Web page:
Big drive for big data
In the last month, the NIH has pledged almost $100 million for big data programs aimed at making information usable and accessible to the wider research community and to create a first-of-its-kind database of human cellular responses. The next hurdle will be training and convincing researchers to use the resource.
The Big Data to Knowledge (BD2K) initiative that was launched last December will receive an initial investment of almost $32 million in 2014 to set up 12 centers, each tasked with solving different challenges related to data collection, storage, analysis, interpretation and sharing. The initiative is expected to receive funding of up to $656 million by 2020.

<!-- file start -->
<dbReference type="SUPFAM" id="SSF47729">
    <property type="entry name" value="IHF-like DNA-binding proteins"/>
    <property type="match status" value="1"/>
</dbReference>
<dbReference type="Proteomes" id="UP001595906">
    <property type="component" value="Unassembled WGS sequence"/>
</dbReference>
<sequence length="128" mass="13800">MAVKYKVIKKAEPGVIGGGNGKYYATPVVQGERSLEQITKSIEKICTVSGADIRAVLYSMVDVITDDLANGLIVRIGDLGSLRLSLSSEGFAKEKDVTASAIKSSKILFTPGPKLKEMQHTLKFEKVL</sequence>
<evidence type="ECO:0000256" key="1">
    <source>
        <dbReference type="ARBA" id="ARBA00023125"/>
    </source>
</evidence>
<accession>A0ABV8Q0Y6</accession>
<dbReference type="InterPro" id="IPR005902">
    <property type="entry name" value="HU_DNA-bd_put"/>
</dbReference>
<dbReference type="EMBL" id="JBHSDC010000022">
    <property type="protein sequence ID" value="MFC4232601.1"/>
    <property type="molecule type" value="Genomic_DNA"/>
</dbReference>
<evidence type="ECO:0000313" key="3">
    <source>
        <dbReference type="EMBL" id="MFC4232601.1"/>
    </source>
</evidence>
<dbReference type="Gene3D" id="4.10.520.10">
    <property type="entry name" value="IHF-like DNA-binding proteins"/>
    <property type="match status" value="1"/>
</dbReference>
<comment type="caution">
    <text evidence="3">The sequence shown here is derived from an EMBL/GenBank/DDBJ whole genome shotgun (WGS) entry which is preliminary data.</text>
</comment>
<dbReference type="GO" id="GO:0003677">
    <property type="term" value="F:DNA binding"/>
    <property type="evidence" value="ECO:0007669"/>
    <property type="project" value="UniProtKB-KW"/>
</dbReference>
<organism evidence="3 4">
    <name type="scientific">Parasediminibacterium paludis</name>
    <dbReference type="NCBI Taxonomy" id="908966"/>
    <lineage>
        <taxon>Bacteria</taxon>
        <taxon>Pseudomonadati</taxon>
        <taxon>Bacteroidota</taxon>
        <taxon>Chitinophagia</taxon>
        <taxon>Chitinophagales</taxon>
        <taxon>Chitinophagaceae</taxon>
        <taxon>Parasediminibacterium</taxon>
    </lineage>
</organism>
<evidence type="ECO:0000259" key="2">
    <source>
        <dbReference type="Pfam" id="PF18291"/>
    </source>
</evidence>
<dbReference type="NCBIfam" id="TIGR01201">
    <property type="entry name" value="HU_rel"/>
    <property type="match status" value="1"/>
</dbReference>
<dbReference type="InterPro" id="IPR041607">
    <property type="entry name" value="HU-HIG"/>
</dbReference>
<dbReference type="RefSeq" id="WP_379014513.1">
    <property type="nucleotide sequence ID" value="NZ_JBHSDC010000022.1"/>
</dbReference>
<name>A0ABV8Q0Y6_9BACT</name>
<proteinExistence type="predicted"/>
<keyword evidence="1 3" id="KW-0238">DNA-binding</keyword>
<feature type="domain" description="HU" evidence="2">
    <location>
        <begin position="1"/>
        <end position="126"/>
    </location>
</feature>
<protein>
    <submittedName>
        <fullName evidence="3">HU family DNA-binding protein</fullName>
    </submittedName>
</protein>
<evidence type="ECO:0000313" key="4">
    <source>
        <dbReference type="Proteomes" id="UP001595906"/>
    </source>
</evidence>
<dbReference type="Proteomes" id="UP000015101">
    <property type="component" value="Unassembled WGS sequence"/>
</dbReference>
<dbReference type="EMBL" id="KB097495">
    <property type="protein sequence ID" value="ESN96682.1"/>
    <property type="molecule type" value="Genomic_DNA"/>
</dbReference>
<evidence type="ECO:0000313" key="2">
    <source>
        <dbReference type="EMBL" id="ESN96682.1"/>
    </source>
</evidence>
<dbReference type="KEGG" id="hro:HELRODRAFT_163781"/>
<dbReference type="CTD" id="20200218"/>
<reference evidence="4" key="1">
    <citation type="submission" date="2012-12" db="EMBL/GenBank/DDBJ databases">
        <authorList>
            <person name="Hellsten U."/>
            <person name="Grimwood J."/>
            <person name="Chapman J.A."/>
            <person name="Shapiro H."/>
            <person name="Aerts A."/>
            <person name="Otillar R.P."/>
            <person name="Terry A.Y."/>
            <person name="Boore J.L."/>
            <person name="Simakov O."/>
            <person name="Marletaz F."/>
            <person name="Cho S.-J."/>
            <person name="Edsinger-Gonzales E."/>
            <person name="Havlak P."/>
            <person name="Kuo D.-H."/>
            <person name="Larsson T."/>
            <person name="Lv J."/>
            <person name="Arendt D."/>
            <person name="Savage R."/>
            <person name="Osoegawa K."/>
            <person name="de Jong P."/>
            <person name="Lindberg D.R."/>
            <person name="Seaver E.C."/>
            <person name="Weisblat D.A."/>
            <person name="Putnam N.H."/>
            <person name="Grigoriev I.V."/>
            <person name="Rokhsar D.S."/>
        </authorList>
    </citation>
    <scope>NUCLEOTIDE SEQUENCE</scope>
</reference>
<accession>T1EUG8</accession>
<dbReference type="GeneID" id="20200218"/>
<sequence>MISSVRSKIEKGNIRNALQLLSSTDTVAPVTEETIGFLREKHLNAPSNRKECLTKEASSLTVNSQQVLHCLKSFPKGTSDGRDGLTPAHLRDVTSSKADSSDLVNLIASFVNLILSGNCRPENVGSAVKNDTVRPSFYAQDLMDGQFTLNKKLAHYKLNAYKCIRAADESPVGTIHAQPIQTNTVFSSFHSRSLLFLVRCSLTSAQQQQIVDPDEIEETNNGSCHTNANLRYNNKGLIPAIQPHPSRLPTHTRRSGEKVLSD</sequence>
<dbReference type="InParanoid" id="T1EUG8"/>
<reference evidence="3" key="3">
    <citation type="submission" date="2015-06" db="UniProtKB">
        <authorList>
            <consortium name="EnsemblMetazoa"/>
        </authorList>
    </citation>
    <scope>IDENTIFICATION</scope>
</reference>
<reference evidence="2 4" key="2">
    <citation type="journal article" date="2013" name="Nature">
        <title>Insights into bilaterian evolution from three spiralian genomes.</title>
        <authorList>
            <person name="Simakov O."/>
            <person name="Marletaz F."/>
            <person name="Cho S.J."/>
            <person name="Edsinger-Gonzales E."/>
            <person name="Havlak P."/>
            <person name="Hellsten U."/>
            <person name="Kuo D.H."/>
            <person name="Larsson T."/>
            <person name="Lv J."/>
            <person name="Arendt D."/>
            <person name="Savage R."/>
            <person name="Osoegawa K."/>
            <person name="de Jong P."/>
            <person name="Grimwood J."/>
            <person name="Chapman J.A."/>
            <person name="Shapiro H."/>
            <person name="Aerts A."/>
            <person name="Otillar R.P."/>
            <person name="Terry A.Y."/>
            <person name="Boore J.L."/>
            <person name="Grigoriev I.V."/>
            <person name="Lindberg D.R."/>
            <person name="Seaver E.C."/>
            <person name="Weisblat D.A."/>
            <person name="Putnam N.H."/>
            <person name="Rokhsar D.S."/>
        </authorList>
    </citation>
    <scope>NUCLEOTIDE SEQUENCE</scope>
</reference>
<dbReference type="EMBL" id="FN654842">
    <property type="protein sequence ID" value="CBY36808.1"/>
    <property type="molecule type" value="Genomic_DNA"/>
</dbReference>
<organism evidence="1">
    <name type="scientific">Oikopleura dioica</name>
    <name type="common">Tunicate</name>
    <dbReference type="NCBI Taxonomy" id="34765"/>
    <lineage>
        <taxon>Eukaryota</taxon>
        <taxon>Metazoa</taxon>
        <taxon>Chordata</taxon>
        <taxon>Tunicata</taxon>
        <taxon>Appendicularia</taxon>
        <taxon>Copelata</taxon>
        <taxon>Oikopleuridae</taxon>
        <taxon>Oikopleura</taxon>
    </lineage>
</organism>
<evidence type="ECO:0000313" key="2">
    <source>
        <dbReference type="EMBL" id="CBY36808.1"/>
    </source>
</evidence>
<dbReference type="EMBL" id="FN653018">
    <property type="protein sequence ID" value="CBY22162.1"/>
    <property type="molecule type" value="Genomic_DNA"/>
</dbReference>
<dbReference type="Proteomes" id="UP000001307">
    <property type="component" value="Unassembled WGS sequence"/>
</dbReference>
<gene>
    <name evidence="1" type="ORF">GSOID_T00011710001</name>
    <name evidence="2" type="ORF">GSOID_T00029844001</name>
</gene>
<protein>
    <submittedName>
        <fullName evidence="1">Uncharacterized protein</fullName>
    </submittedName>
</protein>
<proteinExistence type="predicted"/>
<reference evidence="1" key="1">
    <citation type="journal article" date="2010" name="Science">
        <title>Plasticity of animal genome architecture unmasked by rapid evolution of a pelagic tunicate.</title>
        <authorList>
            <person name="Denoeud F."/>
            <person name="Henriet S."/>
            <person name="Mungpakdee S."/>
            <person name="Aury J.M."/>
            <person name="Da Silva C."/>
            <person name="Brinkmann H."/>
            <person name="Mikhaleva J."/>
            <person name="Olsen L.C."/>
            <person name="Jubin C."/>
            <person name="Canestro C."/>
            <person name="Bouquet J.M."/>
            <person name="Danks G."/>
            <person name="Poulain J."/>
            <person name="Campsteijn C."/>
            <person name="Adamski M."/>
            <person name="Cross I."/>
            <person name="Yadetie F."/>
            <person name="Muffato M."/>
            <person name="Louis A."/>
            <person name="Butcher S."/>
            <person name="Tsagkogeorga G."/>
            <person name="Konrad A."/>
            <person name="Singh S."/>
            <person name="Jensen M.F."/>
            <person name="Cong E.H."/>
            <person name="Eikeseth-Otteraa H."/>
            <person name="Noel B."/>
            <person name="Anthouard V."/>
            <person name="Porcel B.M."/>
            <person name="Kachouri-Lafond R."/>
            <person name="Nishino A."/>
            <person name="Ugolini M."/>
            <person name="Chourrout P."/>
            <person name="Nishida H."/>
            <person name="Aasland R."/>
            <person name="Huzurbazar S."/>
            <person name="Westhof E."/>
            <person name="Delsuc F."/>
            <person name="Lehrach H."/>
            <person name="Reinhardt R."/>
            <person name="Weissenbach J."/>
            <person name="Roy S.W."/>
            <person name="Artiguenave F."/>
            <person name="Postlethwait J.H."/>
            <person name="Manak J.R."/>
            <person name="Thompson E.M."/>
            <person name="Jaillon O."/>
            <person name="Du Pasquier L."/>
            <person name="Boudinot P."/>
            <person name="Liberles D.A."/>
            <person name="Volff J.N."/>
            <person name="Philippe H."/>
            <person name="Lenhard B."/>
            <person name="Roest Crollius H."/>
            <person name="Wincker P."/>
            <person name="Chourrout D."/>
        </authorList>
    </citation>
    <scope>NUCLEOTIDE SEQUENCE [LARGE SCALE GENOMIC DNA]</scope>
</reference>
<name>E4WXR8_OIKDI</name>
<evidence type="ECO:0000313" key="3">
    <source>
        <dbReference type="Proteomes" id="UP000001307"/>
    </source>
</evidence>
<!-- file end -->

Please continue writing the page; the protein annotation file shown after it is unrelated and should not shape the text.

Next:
The goal is to make it easier for scientists to search across and integrate the large amount of data created by the research community. The money will support development of new software, tools and training programs to help scientists capitalize on results of imaging, genomic, epidemiological and other kinds of studies that generate large amounts of biomedical information.
In addition, the NIH has committed over $64 million to create a database of human cellular responses to drugs and genetic factors. The funding follows a three-year pilot phase and will go to six research labs